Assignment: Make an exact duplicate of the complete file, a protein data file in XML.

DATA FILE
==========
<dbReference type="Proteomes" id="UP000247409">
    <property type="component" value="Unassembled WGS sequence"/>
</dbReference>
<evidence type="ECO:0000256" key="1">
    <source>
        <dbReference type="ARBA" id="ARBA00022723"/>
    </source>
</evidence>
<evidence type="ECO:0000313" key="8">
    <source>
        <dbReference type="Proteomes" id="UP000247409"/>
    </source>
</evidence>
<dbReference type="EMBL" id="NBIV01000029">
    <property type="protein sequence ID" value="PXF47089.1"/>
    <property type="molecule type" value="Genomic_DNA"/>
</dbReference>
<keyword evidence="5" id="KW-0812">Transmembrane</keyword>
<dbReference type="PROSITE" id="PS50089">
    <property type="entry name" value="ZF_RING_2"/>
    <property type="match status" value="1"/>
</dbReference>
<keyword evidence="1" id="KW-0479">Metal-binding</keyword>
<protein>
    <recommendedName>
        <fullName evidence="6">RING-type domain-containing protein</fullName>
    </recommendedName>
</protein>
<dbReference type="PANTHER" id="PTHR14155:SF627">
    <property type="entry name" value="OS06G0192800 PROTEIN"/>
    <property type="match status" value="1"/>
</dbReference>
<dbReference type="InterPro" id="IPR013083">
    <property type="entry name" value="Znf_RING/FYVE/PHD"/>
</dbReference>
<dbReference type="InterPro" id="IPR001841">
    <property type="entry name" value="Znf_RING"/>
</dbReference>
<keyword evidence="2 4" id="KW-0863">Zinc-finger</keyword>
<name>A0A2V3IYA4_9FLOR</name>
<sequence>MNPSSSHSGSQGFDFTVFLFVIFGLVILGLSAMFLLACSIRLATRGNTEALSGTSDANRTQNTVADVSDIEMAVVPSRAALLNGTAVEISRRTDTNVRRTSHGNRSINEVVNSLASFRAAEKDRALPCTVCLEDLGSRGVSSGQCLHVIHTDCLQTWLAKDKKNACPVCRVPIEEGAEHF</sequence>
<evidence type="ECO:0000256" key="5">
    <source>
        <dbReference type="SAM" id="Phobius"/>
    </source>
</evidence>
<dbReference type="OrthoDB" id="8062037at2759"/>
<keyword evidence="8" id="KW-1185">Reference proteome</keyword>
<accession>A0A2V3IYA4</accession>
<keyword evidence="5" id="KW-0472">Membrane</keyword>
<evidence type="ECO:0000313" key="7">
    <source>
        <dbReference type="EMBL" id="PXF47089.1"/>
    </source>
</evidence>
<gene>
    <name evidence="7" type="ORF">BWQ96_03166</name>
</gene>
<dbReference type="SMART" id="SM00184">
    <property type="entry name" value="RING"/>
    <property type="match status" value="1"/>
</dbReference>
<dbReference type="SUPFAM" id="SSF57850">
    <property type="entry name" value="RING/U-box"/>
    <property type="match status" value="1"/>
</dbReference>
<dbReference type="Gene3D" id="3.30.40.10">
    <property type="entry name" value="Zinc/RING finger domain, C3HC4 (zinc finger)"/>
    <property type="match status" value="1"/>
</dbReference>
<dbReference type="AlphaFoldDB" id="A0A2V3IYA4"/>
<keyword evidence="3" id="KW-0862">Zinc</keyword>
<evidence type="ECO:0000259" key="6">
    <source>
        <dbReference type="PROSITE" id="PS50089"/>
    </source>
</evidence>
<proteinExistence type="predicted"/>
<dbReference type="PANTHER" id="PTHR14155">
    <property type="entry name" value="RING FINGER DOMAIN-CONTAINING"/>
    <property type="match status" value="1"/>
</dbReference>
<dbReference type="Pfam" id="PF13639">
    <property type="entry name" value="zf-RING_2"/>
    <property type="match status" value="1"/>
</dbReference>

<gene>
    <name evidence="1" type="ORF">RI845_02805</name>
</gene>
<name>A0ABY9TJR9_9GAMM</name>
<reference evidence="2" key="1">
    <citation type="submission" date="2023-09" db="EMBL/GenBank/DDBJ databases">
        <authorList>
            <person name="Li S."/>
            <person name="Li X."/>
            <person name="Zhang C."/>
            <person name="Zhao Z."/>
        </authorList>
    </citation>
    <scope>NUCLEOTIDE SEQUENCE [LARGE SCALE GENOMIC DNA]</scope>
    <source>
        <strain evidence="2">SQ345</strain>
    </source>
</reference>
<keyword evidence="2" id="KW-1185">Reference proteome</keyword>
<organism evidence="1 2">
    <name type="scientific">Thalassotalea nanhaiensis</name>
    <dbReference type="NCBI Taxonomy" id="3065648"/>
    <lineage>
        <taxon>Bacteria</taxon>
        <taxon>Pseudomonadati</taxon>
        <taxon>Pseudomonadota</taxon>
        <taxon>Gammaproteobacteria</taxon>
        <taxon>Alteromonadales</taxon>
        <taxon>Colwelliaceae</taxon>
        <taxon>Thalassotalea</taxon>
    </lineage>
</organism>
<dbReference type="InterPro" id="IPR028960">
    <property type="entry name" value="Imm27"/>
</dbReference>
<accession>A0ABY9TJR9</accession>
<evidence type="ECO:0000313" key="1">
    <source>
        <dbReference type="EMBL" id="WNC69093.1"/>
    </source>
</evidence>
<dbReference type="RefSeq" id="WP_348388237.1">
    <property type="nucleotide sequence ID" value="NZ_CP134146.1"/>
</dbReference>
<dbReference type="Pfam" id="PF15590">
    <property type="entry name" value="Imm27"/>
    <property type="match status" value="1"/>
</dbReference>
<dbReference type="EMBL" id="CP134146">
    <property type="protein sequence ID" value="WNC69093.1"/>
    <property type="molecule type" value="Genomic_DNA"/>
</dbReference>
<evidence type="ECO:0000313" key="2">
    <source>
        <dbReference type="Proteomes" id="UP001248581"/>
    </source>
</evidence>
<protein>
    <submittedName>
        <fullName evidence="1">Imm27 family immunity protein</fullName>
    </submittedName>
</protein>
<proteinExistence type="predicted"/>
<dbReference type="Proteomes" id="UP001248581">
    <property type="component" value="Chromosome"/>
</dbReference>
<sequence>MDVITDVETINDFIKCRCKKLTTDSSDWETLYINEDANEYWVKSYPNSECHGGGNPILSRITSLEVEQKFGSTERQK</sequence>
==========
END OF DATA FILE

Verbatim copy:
<dbReference type="Proteomes" id="UP000247409">
    <property type="component" value="Unassembled WGS sequence"/>
</dbReference>
<evidence type="ECO:0000256" key="1">
    <source>
        <dbReference type="ARBA" id="ARBA00022723"/>
    </source>
</evidence>
<evidence type="ECO:0000313" key="8">
    <source>
        <dbReference type="Proteomes" id="UP000247409"/>
    </source>
</evidence>
<dbReference type="EMBL" id="NBIV01000029">
    <property type="protein sequence ID" value="PXF47089.1"/>
    <property type="molecule type" value="Genomic_DNA"/>
</dbReference>
<keyword evidence="5" id="KW-0812">Transmembrane</keyword>
<dbReference type="PROSITE" id="PS50089">
    <property type="entry name" value="ZF_RING_2"/>
    <property type="match status" value="1"/>
</dbReference>
<keyword evidence="1" id="KW-0479">Metal-binding</keyword>
<protein>
    <recommendedName>
        <fullName evidence="6">RING-type domain-containing protein</fullName>
    </recommendedName>
</protein>
<dbReference type="PANTHER" id="PTHR14155:SF627">
    <property type="entry name" value="OS06G0192800 PROTEIN"/>
    <property type="match status" value="1"/>
</dbReference>
<dbReference type="InterPro" id="IPR013083">
    <property type="entry name" value="Znf_RING/FYVE/PHD"/>
</dbReference>
<dbReference type="InterPro" id="IPR001841">
    <property type="entry name" value="Znf_RING"/>
</dbReference>
<keyword evidence="2 4" id="KW-0863">Zinc-finger</keyword>
<name>A0A2V3IYA4_9FLOR</name>
<sequence>MNPSSSHSGSQGFDFTVFLFVIFGLVILGLSAMFLLACSIRLATRGNTEALSGTSDANRTQNTVADVSDIEMAVVPSRAALLNGTAVEISRRTDTNVRRTSHGNRSINEVVNSLASFRAAEKDRALPCTVCLEDLGSRGVSSGQCLHVIHTDCLQTWLAKDKKNACPVCRVPIEEGAEHF</sequence>
<evidence type="ECO:0000256" key="5">
    <source>
        <dbReference type="SAM" id="Phobius"/>
    </source>
</evidence>
<dbReference type="OrthoDB" id="8062037at2759"/>
<keyword evidence="8" id="KW-1185">Reference proteome</keyword>
<accession>A0A2V3IYA4</accession>
<keyword evidence="5" id="KW-0472">Membrane</keyword>
<evidence type="ECO:0000313" key="7">
    <source>
        <dbReference type="EMBL" id="PXF47089.1"/>
    </source>
</evidence>
<gene>
    <name evidence="7" type="ORF">BWQ96_03166</name>
</gene>
<dbReference type="SMART" id="SM00184">
    <property type="entry name" value="RING"/>
    <property type="match status" value="1"/>
</dbReference>
<dbReference type="SUPFAM" id="SSF57850">
    <property type="entry name" value="RING/U-box"/>
    <property type="match status" value="1"/>
</dbReference>
<dbReference type="Gene3D" id="3.30.40.10">
    <property type="entry name" value="Zinc/RING finger domain, C3HC4 (zinc finger)"/>
    <property type="match status" value="1"/>
</dbReference>
<dbReference type="AlphaFoldDB" id="A0A2V3IYA4"/>
<keyword evidence="3" id="KW-0862">Zinc</keyword>
<evidence type="ECO:0000259" key="6">
    <source>
        <dbReference type="PROSITE" id="PS50089"/>
    </source>
</evidence>
<proteinExistence type="predicted"/>
<dbReference type="PANTHER" id="PTHR14155">
    <property type="entry name" value="RING FINGER DOMAIN-CONTAINING"/>
    <property type="match status" value="1"/>
</dbReference>
<dbReference type="Pfam" id="PF13639">
    <property type="entry name" value="zf-RING_2"/>
    <property type="match status" value="1"/>
</dbReference>

<gene>
    <name evidence="1" type="ORF">RI845_02805</name>
</gene>
<name>A0ABY9TJR9_9GAMM</name>
<reference evidence="2" key="1">
    <citation type="submission" date="2023-09" db="EMBL/GenBank/DDBJ databases">
        <authorList>
            <person name="Li S."/>
            <person name="Li X."/>
            <person name="Zhang C."/>
            <person name="Zhao Z."/>
        </authorList>
    </citation>
    <scope>NUCLEOTIDE SEQUENCE [LARGE SCALE GENOMIC DNA]</scope>
    <source>
        <strain evidence="2">SQ345</strain>
    </source>
</reference>
<keyword evidence="2" id="KW-1185">Reference proteome</keyword>
<organism evidence="1 2">
    <name type="scientific">Thalassotalea nanhaiensis</name>
    <dbReference type="NCBI Taxonomy" id="3065648"/>
    <lineage>
        <taxon>Bacteria</taxon>
        <taxon>Pseudomonadati</taxon>
        <taxon>Pseudomonadota</taxon>
        <taxon>Gammaproteobacteria</taxon>
        <taxon>Alteromonadales</taxon>
        <taxon>Colwelliaceae</taxon>
        <taxon>Thalassotalea</taxon>
    </lineage>
</organism>
<dbReference type="InterPro" id="IPR028960">
    <property type="entry name" value="Imm27"/>
</dbReference>
<accession>A0ABY9TJR9</accession>
<evidence type="ECO:0000313" key="1">
    <source>
        <dbReference type="EMBL" id="WNC69093.1"/>
    </source>
</evidence>
<dbReference type="RefSeq" id="WP_348388237.1">
    <property type="nucleotide sequence ID" value="NZ_CP134146.1"/>
</dbReference>
<dbReference type="Pfam" id="PF15590">
    <property type="entry name" value="Imm27"/>
    <property type="match status" value="1"/>
</dbReference>
<dbReference type="EMBL" id="CP134146">
    <property type="protein sequence ID" value="WNC69093.1"/>
    <property type="molecule type" value="Genomic_DNA"/>
</dbReference>
<evidence type="ECO:0000313" key="2">
    <source>
        <dbReference type="Proteomes" id="UP001248581"/>
    </source>
</evidence>
<protein>
    <submittedName>
        <fullName evidence="1">Imm27 family immunity protein</fullName>
    </submittedName>
</protein>
<proteinExistence type="predicted"/>
<dbReference type="Proteomes" id="UP001248581">
    <property type="component" value="Chromosome"/>
</dbReference>
<sequence>MDVITDVETINDFIKCRCKKLTTDSSDWETLYINEDANEYWVKSYPNSECHGGGNPILSRITSLEVEQKFGSTERQK</sequence>